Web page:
An Aer Lingus Airbus A320 Being pushed back

Terminal 2 is for non-Schengen destinations along with flights to the UK and Ireland and Terminal 3 is used for Schengen destinations.

Airlines Destinations Terminal
Adria Airways Ljubljana 3
Aer Lingus Belfast-International, Cork, Dublin, London-Gatwick 2
Aeroflot Moscow-Sheremetyevo 2
AirBaltic Riga, Vilnius 3
Air Berlin Berlin-Tegel, Cologne/Bonn, Düsseldorf, Frankfurt [begins 27 March], Hamburg, Hanover, Münster/Osnabrück [seasonal], Munich, Nuremberg [seasonal], Palma de Mallorca, Stuttgart, Zürich [begins 26 March, seasonal] 3
Air Europa Madrid, Palma de Mallorca, Paris-Charles de Gaulle, Tenerife-North 3
Air Finland Helsinki 3
Air France operated by Régional Bordeaux [begins 10 April] 3
Air Transat Montréal-Trudeau, Toronto-Pearson [both seasonal] 2
Alitalia Rome-Fiumicino [resumes 28 March] 3
Ándalus Líneas Aéreas Casablanca [begins 28 March], Lisbon [begins 28 March], Marrakech, Nador, Tangier 2
Arkefly Amsterdam 3
Austrian Airlines Vienna [seasonal] 3
Austrian Airlines operated by Lauda Air Vienna [seasonal] 3
Blue Air Bucharest-Baneasa 2
Bmibaby Birmingham, Cardiff, East Midlands 2
British Airways London-Gatwick [resumes 26 June], London-Heathrow 2
Brussels Airlines Brussels 3
Bulgaria Air Sofia 2
Cimber Sterling Aalborg, Billund, Copenhagen 3
City Airline Gothenburg-Landvetter [begins 29 March] 3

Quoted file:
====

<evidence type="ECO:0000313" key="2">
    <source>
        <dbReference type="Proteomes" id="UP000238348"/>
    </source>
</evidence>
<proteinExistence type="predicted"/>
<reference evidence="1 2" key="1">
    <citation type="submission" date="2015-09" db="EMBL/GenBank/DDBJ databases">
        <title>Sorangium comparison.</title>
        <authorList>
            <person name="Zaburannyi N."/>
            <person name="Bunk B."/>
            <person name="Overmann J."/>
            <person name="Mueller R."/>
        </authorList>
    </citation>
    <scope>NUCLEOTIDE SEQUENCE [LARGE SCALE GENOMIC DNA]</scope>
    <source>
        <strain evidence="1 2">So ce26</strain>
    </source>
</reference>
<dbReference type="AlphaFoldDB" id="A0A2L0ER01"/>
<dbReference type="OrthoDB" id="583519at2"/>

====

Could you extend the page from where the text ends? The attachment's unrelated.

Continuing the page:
Condor Frankfurt, Munich 3
Delta Air Lines New York-JFK [seasonal] 3
EasyJet Belfast-International, Bristol, Glasgow-International, Liverpool, London-Gatwick, London-Luton, London-Stansted, Manchester, Newcastle upon Tyne 2
EasyJet Berlin-Schönefeld, Milan-Malpensa, Paris-Charles de Gaulle [begins 14 May] 3
EasyJet Switzerland Basel/Mulhouse, Geneva 3
Europe Airpost Paris-Charles de Gaulle 3
Finnair Helsinki 3
Flybe Exeter, Southampton, Humberside [seasonal, begins 29 May] 2
Gazpromavia St Petersburg 3
Germanwings Stuttgart 3
Hamburg International Klagenfurt 3
Iberia Madrid 3
Iberia operated by Air Nostrum Asturias, Casablanca, Ibiza, Melilla, Santander, Tangier [seasonal], Valencia 3
Iberworld Barcelona, Bilbao, Santiago de Compostela 3
ItAli Airlines Milan-Malpensa 3
Jet2.com Blackpool [seasonal], Leeds/Bradford, Manchester [seasonal], Newcastle upon Tyne [seasonal] 2
Jetairfly Brussels, Liége 3
Jettime Billund, Copenhagen, Gothenburg-City 3
Kuwait Airways Kuwait [seasonal] 2
LOT Polish Airlines Warsaw 3
Lufthansa Frankfurt, Munich 3
Luxair Luxembourg 3
Malév Hungarian Airlines Budapest 3
Meridiana operated by Eurofly Milan-Malpensa 3
Monarch Airlines (Charter) Birmingham [seasonal], Dublin [begins 1 May], London-Gatwick [seasonal], London-Luton [seasonal] 2
Monarch Airlines (Scheduled) Birmingham, London-Gatwick, London-Luton, Manchester 2
Niki Vienna [seasonal] 3
Norwegian Air Shuttle Aalborg, Bergen, Copenhagen, Oslo-Gardermoen, Rygge, Stavanger, Stockholm-Arlanda, Trondheim, Warsaw 3
Onur Air Antalya 3
Primera Air Dublin 2